Blazer firm Collier and Robinson, is now set to produce at least 1,000 sets of protective tops and trousers. It also hopes to make several hundred gowns for GPs and staff at the Hart and Bell surgeries in Henley as well as Nettlebed surgery and Sonning Common Health Centre.

Kristie Shemilt, who runs the business with her husband Mark, has been cutting out the designs with the help of staff and volunteers at her workshop off Greys Road. The outlines are then sent to another group of helpers who sew them together at home and batch them up for delivery along with a sterile laundry bag.

The first batch was delivered to the hospital last week and others will follow shortly. All are made from a special material which can be washed at high temperatures and has a sterile coating.

Mrs Shemilt, who launched her appeal for help and donations a fortnight ago, expected to raise £8,500 for about 700 pairs but has so far received more than £17,000.

She said: “It’s been a real success. We’ve been incredibly busy and still have a lot of work ahead of us. We could probably make up to 1,250 sets of scrubs for the hospital but the surgeries in our area need help too.

“People are amazed at how much we’ve achieved in just a few weeks and I’m very thankful to my amazing volunteers. One lady told me she will sit at her machine every day for as long as she’s able.

“Everyone is happy to be able to help and grateful to the NHS staff for everything they do to keep us safe.”

The head of design technology at the Oratory School in Woodcote is to fit a protective plastic shield at the front desk of the Bell Surgery in Henley. Nick Mills was asked to do so after he fitted similar devices at Woodcote and Goring’s joint medical practices two weeks ago.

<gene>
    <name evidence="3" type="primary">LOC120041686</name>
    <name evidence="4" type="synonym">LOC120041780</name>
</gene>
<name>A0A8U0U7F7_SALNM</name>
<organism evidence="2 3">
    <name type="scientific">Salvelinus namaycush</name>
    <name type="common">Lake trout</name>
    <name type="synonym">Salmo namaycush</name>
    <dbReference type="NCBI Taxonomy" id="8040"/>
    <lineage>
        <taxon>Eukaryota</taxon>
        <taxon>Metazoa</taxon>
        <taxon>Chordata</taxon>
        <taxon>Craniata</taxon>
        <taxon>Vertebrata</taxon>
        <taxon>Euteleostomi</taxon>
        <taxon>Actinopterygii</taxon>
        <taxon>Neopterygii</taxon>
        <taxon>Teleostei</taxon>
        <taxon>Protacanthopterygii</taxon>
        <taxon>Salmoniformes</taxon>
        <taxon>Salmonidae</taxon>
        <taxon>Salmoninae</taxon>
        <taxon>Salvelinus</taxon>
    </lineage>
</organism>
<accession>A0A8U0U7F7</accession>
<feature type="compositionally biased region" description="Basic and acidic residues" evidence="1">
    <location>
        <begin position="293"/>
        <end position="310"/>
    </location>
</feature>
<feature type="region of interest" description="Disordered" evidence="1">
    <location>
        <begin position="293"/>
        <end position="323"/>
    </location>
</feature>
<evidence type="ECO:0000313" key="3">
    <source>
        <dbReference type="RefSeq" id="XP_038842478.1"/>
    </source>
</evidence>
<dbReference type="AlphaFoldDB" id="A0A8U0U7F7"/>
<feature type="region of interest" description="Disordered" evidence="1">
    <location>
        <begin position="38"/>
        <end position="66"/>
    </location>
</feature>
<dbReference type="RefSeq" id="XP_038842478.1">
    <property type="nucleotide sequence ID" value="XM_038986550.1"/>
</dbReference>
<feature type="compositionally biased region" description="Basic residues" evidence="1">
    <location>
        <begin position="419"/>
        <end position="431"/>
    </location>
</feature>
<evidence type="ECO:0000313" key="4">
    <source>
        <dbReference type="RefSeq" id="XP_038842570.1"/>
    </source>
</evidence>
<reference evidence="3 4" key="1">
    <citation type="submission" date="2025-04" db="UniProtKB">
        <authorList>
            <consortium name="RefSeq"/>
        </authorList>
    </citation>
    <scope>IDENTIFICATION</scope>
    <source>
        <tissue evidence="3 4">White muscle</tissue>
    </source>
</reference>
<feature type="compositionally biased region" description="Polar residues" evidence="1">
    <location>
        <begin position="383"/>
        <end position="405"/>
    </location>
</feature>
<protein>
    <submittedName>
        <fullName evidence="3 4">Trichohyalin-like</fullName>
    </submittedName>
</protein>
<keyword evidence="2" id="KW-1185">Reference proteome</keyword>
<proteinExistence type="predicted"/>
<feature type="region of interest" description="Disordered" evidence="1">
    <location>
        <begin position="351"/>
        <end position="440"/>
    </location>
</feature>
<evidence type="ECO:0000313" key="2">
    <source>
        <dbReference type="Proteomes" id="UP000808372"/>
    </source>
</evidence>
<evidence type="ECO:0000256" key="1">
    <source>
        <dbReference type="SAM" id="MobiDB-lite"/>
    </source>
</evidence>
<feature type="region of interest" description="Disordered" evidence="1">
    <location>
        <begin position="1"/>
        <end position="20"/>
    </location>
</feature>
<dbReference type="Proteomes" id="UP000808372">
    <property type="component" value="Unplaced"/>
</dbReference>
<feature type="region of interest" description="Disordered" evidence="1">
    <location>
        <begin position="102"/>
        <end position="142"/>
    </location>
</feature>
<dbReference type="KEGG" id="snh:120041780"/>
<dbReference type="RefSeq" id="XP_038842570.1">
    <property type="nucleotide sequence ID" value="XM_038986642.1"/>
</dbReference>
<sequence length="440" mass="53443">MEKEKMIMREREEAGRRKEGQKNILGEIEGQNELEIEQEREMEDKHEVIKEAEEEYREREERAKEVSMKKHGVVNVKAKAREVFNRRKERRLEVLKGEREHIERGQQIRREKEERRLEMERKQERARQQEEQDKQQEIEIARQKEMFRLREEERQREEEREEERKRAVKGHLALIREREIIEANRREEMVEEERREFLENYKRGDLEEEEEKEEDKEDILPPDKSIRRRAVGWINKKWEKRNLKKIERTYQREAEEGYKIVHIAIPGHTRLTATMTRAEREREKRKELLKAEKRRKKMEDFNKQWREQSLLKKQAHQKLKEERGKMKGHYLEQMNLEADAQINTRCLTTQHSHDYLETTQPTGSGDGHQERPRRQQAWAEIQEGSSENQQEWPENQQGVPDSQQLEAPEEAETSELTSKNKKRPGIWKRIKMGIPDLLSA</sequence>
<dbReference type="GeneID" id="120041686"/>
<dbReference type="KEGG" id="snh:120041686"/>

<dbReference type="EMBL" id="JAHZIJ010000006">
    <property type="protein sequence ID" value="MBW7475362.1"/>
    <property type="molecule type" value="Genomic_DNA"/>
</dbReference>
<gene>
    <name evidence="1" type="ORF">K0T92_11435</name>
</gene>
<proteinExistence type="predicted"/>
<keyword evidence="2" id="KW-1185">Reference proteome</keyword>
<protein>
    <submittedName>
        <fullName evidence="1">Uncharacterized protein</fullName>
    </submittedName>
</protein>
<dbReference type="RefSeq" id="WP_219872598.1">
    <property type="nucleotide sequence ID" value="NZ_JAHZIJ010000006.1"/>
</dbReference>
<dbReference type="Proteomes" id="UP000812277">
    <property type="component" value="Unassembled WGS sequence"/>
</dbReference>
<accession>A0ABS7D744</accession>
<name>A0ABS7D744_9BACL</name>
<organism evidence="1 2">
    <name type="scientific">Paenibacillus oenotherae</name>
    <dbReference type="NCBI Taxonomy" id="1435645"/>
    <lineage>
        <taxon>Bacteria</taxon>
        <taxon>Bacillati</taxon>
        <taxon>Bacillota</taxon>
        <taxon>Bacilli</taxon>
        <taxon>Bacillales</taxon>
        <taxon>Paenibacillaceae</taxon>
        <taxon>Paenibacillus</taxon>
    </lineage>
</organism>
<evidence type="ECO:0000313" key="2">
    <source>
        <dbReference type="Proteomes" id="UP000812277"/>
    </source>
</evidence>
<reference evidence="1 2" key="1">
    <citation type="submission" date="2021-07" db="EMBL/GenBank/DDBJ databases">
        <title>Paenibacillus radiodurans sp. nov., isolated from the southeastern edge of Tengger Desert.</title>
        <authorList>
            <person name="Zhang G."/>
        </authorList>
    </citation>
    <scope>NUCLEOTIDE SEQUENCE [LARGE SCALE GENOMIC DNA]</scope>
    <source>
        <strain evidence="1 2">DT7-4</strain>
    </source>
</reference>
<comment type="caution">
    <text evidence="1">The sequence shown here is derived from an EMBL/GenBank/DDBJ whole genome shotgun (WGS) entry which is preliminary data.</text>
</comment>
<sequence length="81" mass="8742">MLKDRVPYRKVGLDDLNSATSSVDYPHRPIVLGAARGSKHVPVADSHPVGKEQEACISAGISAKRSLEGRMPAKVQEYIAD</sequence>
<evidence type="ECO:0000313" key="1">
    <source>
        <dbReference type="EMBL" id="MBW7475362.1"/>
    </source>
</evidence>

He was due to carry out the work today (Friday) after surgery staff heard about his previous efforts and approached him for help.

Mr Mills, who has fitted screens at four other surgeries outside the Henley area, is only accepting payment for the cost of the materials. He has also built face visors in his lab for Woodcote and Goring surgeries, Townlands Memorial Hospital in Henley and the Sue Ryder palliative care hub at Nettlebed.

He said: “It’s all kicked off now and I’m getting a lot of enquiries. I’ve ordered the materials for the Bell Surgery but it’s going to be quite an interesting build because the front desk is a zig-zag shape with no walls to attach a frame to.

“However, I’ve come up with something that will attach to the desk. Every build has its own challenges and you have to work with what you’ve got.”

Volunteers at Shiplake College have now produced about 600 face shields by hand after their cutting machine broke down last week.

The visors, which the team cut out with jig saws, have gone to the Royal Berks as well as the Henley Manor and Thamesfield care homes in Henley, Huntercombe Hall in Nuffield, Lashbrook House in Shiplake, the Abbeycrest care home in Sonning Common and St Luke’s assisted living complex in Emmer Green.

The team will continue making up to 100 a day for as long as they are able and future beneficiaries will include funeral director A B Walker, which has branches in Reading Road, Henley, and Gosbrook Road, Caversham.

Matthew Walker, the company’s managing director, has previously told the Henley Standard of the challenges his industry faces in obtaining protective kit.